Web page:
Football fans leave the Stade de France stadium following the friendly football match between France and Germany in Saint-Denis, north of Paris, on November 13, 2015, after a series of gun attacks occurred across Paris as well as explosions outside the national stadium where France was hosting Germany. At least 18 people were killed, with at least 15 people killed at the Bataclan concert hall in central Paris, only around 200 metres from the former offices of Charlie Hebdo which were attacked by jihadists in January.
Football fans leave the Stade de France stadium following the friendly football match between France and Germany in Saint-Denis, north of Paris, on November 13, 2015, after a series of gun attacks occurred across Paris as well as explosions outside the national stadium where France was hosting Germany. At least 18 people were killed, with at least 15 people killed at the Bataclan concert hall in central Paris, only around 200 metres from the former offices of Charlie Hebdo which were attacked by jihadists in January.

At least 128 people in Paris terror attacks, IS claims responsibility

PARIS: In the deadliest violence to strike France since World War II, a wave of coordinated attacks left more than 128 dead in scenes of carnage in Paris Friday. The self-styled Islamic State militant group has claimed responsibility for the attacks.

Paris Attack02 400x400 At least 128 people in Paris terror attacks, IS claims responsibility

The assailants struck at least six very different venues, ranging from the national sports stadium to a pizzeria.

  • At least 128 people were killed and 180 were left injured at multiple locations in the French capital
  • Attackers targeted Bataclan concert hall, a sports stadium and restaurants
  • Gunmen used AK-47s; one of the three explosions outside the stadium was caused by a suicide bomber
  • At least eight militants were behind the attacks
  • France declares emergency, closes borders

Paris Attack01 500x300 At least 128 people in Paris terror attacks, IS claims responsibility

French President Francois Hollande on Saturday blamed the self-styled Islamic State (IS) group for the attacks in Paris that left at least 128 dead, calling them an “act of war”.

The multiple attacks across the city late Friday were “an act of war…committed by a terrorist army, the Islamic State, against France, against…what we are, a free country,” Hollande said.

Hollande said he would address parliament on Monday in an extraordinary meeting and the country would observe three days of official mourning for the victims of Friday’s attacks

“Terrorist attacks of an unprecedented level are underway across the Paris region,” Hollande said in an emotional televised message. “It’s a horror.”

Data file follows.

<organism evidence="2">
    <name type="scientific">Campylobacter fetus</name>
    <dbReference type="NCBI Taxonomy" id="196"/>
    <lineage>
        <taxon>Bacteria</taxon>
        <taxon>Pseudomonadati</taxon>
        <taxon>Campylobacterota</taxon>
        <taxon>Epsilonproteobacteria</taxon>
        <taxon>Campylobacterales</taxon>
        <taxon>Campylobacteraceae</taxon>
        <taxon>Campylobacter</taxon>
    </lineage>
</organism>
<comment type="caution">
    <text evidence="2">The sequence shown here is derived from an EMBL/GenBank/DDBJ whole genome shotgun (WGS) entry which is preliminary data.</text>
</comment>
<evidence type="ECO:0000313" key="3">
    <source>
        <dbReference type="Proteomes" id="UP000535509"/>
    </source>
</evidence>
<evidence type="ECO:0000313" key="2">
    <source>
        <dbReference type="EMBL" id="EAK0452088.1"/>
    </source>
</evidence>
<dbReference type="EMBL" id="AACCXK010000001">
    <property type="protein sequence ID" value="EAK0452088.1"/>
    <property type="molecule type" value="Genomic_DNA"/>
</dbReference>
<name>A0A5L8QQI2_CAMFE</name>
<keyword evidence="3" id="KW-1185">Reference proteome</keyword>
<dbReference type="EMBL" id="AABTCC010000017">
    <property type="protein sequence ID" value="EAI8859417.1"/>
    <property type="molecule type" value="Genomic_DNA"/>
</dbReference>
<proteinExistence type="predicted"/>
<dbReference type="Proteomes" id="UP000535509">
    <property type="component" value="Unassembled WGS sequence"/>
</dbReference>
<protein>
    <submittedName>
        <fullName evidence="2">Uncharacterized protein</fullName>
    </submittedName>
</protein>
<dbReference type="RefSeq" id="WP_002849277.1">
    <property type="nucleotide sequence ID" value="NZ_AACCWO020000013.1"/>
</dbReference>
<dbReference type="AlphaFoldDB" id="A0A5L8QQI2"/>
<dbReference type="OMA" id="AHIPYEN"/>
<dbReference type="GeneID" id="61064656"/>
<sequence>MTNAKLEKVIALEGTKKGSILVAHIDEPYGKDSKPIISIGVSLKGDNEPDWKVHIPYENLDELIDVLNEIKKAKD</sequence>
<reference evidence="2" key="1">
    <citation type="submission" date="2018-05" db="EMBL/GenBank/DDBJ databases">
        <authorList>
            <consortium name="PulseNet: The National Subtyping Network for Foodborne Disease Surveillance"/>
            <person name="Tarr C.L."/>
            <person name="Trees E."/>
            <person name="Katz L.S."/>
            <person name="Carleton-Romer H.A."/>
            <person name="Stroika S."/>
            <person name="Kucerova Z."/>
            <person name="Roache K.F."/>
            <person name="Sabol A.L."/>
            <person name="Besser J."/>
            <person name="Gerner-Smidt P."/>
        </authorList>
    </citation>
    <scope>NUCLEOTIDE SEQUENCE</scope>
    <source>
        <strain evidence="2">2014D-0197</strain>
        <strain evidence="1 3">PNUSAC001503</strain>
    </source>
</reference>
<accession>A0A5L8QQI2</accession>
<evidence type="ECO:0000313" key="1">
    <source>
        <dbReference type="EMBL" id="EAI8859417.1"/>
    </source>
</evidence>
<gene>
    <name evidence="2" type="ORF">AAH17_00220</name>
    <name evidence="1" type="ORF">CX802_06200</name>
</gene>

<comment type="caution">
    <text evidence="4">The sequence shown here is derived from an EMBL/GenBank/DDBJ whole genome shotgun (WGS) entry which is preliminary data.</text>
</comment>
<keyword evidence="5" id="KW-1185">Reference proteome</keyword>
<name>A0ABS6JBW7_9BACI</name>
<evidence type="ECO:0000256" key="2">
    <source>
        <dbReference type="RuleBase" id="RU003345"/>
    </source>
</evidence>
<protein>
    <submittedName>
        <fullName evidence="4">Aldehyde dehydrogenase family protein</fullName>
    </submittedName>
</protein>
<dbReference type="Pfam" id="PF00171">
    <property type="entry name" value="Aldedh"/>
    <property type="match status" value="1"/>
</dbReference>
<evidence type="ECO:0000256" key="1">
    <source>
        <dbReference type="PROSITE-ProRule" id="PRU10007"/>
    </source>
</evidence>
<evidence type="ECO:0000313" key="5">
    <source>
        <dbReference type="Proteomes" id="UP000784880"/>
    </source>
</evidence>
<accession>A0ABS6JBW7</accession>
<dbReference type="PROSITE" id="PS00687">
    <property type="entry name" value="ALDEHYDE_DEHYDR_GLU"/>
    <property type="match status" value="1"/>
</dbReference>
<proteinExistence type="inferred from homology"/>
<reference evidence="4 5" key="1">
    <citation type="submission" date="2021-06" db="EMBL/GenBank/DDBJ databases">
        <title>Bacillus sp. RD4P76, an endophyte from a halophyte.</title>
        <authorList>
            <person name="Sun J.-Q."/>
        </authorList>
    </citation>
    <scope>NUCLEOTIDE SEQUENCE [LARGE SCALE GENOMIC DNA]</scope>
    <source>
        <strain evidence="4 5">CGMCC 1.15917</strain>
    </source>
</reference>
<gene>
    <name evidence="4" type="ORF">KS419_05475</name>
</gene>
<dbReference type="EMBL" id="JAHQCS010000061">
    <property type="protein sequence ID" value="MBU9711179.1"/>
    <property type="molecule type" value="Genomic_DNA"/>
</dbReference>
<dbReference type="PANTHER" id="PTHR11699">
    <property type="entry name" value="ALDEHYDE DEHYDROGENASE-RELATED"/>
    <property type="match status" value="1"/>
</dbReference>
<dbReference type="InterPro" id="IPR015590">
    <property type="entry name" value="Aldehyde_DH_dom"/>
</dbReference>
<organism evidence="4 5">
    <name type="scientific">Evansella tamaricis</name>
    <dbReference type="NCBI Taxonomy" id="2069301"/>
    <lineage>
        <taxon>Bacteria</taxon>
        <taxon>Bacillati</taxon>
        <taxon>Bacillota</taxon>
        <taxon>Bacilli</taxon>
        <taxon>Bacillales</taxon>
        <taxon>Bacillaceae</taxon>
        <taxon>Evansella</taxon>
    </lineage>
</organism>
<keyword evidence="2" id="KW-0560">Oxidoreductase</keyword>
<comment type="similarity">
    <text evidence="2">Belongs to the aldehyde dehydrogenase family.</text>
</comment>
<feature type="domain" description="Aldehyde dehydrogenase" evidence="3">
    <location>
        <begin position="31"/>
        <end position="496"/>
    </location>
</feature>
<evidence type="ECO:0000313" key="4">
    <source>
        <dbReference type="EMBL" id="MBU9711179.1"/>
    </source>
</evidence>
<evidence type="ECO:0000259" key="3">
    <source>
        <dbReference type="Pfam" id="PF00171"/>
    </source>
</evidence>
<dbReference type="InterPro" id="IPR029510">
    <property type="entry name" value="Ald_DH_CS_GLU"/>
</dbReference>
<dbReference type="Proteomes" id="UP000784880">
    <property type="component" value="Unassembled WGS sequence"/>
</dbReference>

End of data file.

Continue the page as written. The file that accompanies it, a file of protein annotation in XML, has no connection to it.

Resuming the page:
President Francois declared a state of emergency across the entire country and cancelled his trip to the G20 summit due to take place this weekend in Turkey, in wake of what he called an unprecedented terrorist attack.

Investigators said at least eight attackers were dead by the end of the violence — the bloodiest in Europe since the Madrid train bombings in 2004 — with seven of them having blown themselves up.

According to a statement, issued from the presidency, 1,500 extra soldiers deployed to Paris after attacks.

The Paris metro railway was closed and schools, universities and municipal buildings were ordered to stay shut on Saturday. However some rail and air services are expected to run.

Paris closes city facilities, Disneyland

Schools, markets, museums and major tourist sites in the Paris area were closed on Saturday and sporting fixtures were cancelled following the terror attacks on the French capital, local authorities said.

“All city facilities are closed today,” Paris City Hall said on its website .

The list comprised schools, museums, libraries, sports halls, swimming pools, tennis courts, food markets and district town halls.

Only civil registration offices, to record marriages, will be open, it said, adding that security would be beefed up at town halls

Separately, the French secretary of state for sports issued instructions to sports federations to cancel matches this weekend.

Cancelled events include a European Champions Cup rugby match between Racing 92 and the Glasgow Warriors.

Irish rock band U2 also called off a Paris concert planned for Saturday.

The Eiffel Tower was closed according to a message on its website that did not say how long it would remain shuttered.

Disneyland Paris, which is located on the eastern rim of the Paris region, said it would not open on Saturday “in light of the recent tragic events in France and in support of our community and the victims of these horrendous attacks.”

“Our thoughts and prayers go out to all of those affected by these horrible events,” it said.

Concert venue attacked

A full house of 1,500 people were packed into the popular venue in eastern Paris for a concert by the US band Eagles of Death Metal.

About an hour after the band took to the stage, the whole concert hall was turned into “a bloodbath” according to a French radio reporter at the scene.

Four black-clad gunmen wielding AK-47s stormed into the hall and fired calmly and methodically at hundreds of screaming concert-goers, killing at least 100.